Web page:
He is quoting, of course, from the Shema, Israel’s sacred prayer of the Passover celebration in Deuteronomy 6:4-5. ‘Hear, O Israel: The Lord our God, the Lord is one. Love the Lord your God with all your heart and with all your soul and with all your strength.’

 

It is a home run, as we Americans might say…especially Red Sox fans. But he does not stop there. He is an itinerant rabbi from the hill country in Jerusalem…a country boy from Shelby in Washington, D.C…a flatlander in the Flathead.

 

He adds that the second most important commandment is much like it, “You will love your neighbor as yourself.”

 

I like to think that Jesus would have looked the law expert in the eye as he said that, the way I looked people in the eye when they first heard I had become the pastor of a little church in Huntley, just east of Billings and they asked me, “You?!”

 

I’ve told you that at first it hurt when they said that, maybe a little like the sting the lawman meant to lay on Jesus with his question. 

 

But then I found my voice and I began to look them in the eye as I answered their one word question and said, “It can happen to anyone. It can happen to anyone.”

 

Jesus simply said, “You will love your neighbor as yourself.”  Maybe it was his way of putting on a cardigan and singing, “Won’t you be my neighbor?”

 

So here we are in the land of e pluribus unum…out of many, one…as the Founders like to refer to their country…an early forerunner of “Won’t you be my neighbor?”…looking at each other to figure out whether we think immigration or Russian interference is the greater threat to representative democracy.

 

I recently finished Walter Isaacson’s biography of Benjamin Franklin.  I have to tell you that at the end of the book I liked Franklin both more and less than I had before.

 

He was a genius and a charmer, self-absorbed and irresistibly curious about the world around him…a writer and a scientist and a statesman. 

 

He was the only American founder that had a hand in all of our founding documents, from the Declaration of Independence to the Articles of Confederation, the Constitution and the Bill of Rights.

 

After the Constitutional Convention a woman asked him what kind of government they had created, he said, “a republic, if you can keep it.”

 

The things that make us one are always more powerful than the things that pull us apart and the one thing that makes us one this morning is…Jesus. 

 

So let me ask you just a few questions as we prepare to go back into the world and solve all of its problems by 8:00 p.m. on Tuesday.

 

If you are a Republican and Jesus was waiting for you when you got home from church and he said he was running as a Democrat, would you vote for him?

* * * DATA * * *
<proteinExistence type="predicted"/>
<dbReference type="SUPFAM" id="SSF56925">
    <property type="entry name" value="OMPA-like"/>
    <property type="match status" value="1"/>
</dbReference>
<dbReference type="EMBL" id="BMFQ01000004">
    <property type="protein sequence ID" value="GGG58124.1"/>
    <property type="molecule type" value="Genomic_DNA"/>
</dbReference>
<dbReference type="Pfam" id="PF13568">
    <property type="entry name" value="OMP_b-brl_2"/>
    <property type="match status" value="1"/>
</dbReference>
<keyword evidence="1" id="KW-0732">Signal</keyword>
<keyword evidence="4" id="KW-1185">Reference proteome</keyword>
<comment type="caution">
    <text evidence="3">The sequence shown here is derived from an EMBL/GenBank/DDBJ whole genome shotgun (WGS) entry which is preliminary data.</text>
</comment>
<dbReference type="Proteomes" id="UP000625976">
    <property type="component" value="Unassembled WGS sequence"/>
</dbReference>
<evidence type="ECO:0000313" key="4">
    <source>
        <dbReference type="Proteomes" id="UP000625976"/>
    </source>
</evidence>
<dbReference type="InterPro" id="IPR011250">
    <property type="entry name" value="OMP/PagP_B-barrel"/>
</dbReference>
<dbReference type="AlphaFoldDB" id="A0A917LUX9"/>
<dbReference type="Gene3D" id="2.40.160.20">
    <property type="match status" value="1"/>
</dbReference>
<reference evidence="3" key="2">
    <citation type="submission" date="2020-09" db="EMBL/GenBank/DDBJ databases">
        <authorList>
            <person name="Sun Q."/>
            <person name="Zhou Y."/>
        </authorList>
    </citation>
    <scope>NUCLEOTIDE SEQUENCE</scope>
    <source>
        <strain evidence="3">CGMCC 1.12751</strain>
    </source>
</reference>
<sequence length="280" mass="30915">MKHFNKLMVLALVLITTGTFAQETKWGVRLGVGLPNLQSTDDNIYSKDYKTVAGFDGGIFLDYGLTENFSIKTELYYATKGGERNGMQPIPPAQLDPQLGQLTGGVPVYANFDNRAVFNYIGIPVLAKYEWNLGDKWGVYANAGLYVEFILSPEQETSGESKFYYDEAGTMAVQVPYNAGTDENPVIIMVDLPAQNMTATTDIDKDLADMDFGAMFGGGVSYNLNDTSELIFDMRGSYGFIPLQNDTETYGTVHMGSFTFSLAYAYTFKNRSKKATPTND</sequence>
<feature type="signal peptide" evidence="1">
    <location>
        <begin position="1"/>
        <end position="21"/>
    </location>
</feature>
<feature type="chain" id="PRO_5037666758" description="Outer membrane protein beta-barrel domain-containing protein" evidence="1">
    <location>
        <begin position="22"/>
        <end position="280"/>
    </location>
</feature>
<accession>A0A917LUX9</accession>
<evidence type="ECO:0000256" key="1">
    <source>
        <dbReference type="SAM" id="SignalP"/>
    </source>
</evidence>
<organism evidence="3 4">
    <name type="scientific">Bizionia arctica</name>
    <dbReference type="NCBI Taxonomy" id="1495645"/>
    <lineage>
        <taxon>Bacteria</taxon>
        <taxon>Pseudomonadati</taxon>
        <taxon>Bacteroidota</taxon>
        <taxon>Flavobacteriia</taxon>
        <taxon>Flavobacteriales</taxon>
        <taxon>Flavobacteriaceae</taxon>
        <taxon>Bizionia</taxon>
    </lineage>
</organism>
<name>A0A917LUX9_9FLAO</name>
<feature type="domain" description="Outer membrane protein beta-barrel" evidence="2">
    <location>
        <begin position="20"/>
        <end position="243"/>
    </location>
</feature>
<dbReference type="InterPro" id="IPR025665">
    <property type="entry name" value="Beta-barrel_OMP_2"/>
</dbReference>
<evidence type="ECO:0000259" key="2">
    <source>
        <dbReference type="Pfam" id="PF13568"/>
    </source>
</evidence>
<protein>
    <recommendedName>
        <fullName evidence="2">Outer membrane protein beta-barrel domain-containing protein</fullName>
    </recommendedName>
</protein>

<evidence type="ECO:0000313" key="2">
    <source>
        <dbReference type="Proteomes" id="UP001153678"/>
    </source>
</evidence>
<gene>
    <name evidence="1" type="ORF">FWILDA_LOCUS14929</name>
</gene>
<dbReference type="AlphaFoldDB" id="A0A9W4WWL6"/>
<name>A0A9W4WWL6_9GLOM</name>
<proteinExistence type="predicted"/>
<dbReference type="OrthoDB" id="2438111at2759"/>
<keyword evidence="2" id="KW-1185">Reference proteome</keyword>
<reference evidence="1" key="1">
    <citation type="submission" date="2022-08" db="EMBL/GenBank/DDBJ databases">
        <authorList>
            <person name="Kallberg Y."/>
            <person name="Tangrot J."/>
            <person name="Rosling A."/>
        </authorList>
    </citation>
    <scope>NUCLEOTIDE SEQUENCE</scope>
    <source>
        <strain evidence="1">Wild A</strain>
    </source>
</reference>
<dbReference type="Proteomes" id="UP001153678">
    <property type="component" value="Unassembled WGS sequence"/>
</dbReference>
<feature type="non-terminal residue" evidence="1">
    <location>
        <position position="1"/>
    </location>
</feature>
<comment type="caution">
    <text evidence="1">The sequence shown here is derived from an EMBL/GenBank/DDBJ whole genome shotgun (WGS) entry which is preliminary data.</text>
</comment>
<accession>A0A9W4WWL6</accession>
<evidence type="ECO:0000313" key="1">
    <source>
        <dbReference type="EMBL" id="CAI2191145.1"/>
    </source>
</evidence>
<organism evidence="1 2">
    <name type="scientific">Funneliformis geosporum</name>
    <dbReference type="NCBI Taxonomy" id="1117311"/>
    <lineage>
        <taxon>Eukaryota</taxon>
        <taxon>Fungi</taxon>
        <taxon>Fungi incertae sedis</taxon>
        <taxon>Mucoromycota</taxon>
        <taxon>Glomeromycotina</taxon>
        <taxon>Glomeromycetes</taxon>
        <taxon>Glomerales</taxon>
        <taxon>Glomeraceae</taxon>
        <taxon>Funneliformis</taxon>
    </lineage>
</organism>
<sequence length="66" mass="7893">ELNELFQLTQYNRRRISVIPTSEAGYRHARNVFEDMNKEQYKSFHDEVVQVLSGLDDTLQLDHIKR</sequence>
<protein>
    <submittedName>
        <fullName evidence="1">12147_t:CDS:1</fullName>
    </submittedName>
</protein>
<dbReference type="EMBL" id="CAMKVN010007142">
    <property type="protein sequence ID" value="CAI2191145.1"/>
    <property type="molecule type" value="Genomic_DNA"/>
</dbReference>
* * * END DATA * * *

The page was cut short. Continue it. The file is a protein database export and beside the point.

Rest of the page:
If you are a Democrat and he was waiting for you to tell you he was running as a Republican, would you vote for him?

 

Would you campaign for him?  Go door-to-door for him? Tell all your friends that he was the one who could save the world from itself today?

 

On the other hand…if Satan was waiting for you to tell you he could sweep your party,  just  to its greatest electoral victory in history…would you invite him in?

 

If the answers to these questions are not Yes, and Yes and No, maybe we should skip the football games this afternoon and have a good think with ourselves and about ourselves. 

 

If our answers are Yes, Yes and No, we should ask ourselves if Jesus hasn’t already been through enough …or why we don’t think Jesus is more important than all that.

 

This is a way, of course, for you to figure out who your God is.  Everyone has a God.  For some it’s money, for others power, for others addictions.

 

But of all the gods you can pick, the God of the Bible is the kindest and most loving of all. The rest take something from you.  Your job, your health, your family, your life.

 

But the God of the Bible only asks you to love the truth and love your neighbor.  That’s all, and you can end up loving your life, too.

 

We are all Americans and we have been blessed more greatly than we could ever hope.  Most of all we have been blessed with each other and a common dream.

 

It has always been this way.  As we will see next week, Naomi helps Ruth find a nice Jewish man for a husband and she has a son, Obed, who has a son, Jesse, who has a son, David, who will be the greatest of kings and whose line will one day give us Jesus.

 

That same Jesus looks his learned interrogator in the eye this morning, after the man has told anyone with ears that this itinerant rabbi from the hill country has answered better than his city slicker power broker friends.

 

“Well said, Teacher. You have truthfully said…to love God with all of the heart, a full understanding, and all of one’s strength, and to love one’s neighbor as oneself is much more important.

 

We are all Americans. So as we wait for our votes to be counted, may we, with Ruth, say, “Wherever you go, I will go; and wherever you stay, I will stay. Your people will be my people, and your God will be my God…. May the LORD do this to me and more so if even death separates us as human beings.”

 

May we say, with the high powered lawyer, to love God with our heart, mind, and strength…and to love our neighbors as ourselves is vastly more important than anything else we can do…says infinitely more about us than anything that might come from our lips.

 

Lord, what is it that you want to do in the world through me this day? Amen.